The RSPCA was founded in a London coffee shop in 1824. The men present knew they were creating the world’s first animal welfare charity, but they couldn’t have imagined the size and shape that the charity would become today.
Back then it was called the SPCA – Society for the Prevention of Cruelty to Animals. Royal patronage followed in 1837 and Queen Victoria gave permission to add the royal R in 1840, making it RSPCA as known worldwide today.
When the RSPCA was founded, the focus was working animals, such as ‘pit ponies’, who were worked down the coal mines. But we’ve changed with the times.
During the First and Second World Wars the RSPCA worked to help the millions of animals enlisted to serve alongside British, Commonwealth and Allied forces.
And, the work with pets that the RSPCA is best known for today, only developed with the trend to keep them.
The RSPCA has always been influential in forming and improving animal welfare law.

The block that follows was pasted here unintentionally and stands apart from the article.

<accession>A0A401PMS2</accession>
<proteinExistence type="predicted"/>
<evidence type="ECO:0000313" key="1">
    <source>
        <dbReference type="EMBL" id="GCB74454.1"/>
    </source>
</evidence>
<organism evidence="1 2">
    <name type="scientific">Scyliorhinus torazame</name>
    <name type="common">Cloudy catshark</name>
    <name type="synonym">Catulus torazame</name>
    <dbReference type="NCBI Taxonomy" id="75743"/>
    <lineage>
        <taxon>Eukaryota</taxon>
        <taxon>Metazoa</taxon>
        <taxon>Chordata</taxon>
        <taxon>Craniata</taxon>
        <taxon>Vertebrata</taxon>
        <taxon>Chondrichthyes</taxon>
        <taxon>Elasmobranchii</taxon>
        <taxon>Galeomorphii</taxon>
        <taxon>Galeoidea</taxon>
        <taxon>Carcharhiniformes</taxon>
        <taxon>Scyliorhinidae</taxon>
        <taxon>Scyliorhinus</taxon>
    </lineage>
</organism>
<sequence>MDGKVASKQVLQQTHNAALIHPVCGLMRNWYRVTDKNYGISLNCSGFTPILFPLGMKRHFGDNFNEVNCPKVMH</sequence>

In 1822, two years before the charity was founded, ‘Martin’s Act’ was passed. It was the very first animal welfare law and it forbade ‘the cruel and improper treatment of cattle’.
Thirteen years on, in 1835, and ‘Pease’s Act’ consolidated this law. The prohibition of cruelty was extended to dogs and other domestic animals, bear-baiting and cock-fighting was forbidden, and it insisted on better standards for slaughter houses.
Other successes along the way have included laws for lab animals, the abolition of fur farming in the UK, the ban of fox hunting with dogs and the animal welfare act.
Today the charity is still changing the law – find out how.
The greatest shift across the times has been in attitude. In the UK we’re known as ‘a nation of animal lovers’ but it wasn’t always that way.
When the RSPCA was founded it was a challenge to get the British public to recognise animals as sentient beings – and not just commodities for food, transport or sport.
It’s inspiring to think how much more of a difference we can make.
The Northamptonshire Branch became a charity in 1964, focusing on the animals within the area. In more recent years the branch has grown and developed, helping an ever increasing number of animals. As an independent charity, we are responsible for raising all of our own funds locally in order to be able to rehabilitate and re-home the animals in our care.
Primarily as a branch we accommodate dogs, cats, rabbits, birds and small furries such as hamsters and gerbils. Although the odd reptile does come and pay us a visit!